In many religious traditions – both theistic and non-theistic – an association is made between gardens and spiritual experience. A Zen Buddhist garden, it’s been said, is a glimpse of this world as it appears to a Zen-enlightened sensibility. For the Sufi poet Rumi, the divine is present in the garden, in its “roses and tulips … and limpid water”. Many Christians share Dorothy Frances Gurney’s sentiment that “One is nearer God’s heart in a garden than anywhere else on Earth.”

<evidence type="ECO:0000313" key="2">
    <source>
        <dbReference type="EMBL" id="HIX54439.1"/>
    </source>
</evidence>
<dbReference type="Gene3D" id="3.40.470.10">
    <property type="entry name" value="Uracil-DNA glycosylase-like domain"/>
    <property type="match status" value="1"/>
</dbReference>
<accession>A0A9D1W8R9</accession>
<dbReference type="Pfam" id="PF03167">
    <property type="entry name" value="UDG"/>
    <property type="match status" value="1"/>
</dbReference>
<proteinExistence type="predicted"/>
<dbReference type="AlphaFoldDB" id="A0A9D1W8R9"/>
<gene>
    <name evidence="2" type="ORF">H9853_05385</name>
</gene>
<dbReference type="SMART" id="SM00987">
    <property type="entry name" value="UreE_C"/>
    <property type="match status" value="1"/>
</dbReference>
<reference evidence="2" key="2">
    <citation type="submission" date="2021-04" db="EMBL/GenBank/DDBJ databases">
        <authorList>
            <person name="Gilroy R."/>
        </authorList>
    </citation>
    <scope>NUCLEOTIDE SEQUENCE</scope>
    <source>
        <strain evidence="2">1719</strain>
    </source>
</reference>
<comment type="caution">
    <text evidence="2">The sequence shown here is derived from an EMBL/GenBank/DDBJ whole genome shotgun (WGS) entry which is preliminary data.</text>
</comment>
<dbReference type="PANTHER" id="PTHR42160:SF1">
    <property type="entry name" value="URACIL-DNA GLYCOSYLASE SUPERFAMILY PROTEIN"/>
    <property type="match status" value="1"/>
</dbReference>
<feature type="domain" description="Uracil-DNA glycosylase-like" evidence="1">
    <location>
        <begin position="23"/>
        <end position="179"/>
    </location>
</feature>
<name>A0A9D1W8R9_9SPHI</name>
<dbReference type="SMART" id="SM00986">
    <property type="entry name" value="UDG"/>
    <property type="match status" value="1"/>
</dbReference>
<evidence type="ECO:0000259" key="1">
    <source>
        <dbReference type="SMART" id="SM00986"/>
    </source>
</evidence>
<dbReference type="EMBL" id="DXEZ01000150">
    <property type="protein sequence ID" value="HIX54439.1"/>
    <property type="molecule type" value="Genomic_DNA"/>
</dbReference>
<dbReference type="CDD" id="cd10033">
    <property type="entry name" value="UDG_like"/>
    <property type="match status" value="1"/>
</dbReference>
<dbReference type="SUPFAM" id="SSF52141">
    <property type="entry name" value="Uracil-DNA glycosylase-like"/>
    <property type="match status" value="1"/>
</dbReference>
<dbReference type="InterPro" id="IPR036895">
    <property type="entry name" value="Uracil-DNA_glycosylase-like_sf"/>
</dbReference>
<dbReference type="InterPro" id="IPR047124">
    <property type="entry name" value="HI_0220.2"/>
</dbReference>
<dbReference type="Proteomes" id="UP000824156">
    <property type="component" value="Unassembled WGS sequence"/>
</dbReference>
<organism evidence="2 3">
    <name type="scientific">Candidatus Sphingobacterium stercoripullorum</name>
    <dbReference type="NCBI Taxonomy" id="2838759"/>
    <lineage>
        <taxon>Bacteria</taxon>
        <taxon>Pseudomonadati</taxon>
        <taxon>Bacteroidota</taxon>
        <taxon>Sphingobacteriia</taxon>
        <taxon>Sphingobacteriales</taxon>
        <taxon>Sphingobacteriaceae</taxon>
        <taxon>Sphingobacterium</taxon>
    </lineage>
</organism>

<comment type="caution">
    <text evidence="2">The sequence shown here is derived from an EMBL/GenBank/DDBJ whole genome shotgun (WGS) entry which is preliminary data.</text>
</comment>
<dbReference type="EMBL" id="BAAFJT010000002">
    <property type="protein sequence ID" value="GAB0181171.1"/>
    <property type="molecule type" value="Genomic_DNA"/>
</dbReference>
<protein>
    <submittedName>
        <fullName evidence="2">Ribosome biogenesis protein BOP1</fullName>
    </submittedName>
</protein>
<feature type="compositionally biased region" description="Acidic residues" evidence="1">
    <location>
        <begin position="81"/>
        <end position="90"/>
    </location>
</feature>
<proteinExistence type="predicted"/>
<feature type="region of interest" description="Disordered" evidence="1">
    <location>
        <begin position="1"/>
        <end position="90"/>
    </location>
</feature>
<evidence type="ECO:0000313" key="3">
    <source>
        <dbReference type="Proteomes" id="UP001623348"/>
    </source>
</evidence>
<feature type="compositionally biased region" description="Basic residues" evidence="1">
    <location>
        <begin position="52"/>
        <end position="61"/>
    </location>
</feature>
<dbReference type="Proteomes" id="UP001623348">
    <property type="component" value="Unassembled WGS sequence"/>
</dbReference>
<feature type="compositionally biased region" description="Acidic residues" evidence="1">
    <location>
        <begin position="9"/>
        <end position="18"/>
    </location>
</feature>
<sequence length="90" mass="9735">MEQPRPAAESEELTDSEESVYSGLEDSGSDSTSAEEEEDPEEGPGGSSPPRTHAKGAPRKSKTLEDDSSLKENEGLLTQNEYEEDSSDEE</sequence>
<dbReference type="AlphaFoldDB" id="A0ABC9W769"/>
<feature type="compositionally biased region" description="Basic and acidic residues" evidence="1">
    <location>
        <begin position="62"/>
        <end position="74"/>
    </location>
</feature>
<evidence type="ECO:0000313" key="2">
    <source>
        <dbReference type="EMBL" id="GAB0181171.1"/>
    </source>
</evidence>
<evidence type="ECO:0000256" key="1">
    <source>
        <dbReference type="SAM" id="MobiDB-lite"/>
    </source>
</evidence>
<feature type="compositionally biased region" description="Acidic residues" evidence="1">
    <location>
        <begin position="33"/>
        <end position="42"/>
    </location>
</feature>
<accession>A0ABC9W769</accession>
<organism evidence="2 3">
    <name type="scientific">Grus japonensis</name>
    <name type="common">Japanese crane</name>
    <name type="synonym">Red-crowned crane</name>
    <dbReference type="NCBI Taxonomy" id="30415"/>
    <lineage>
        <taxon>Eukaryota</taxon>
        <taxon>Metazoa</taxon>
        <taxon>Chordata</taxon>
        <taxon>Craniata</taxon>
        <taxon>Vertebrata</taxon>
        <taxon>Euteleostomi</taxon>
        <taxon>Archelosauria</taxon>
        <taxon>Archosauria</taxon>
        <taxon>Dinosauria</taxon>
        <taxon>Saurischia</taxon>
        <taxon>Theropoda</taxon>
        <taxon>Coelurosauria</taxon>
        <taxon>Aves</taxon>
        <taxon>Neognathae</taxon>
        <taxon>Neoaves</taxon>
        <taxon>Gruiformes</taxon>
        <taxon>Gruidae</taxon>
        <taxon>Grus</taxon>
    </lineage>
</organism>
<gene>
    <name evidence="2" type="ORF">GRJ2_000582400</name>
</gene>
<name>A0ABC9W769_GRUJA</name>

But why should this association be made? Why should the garden be an appropriate site for a spiritually charged experience ...


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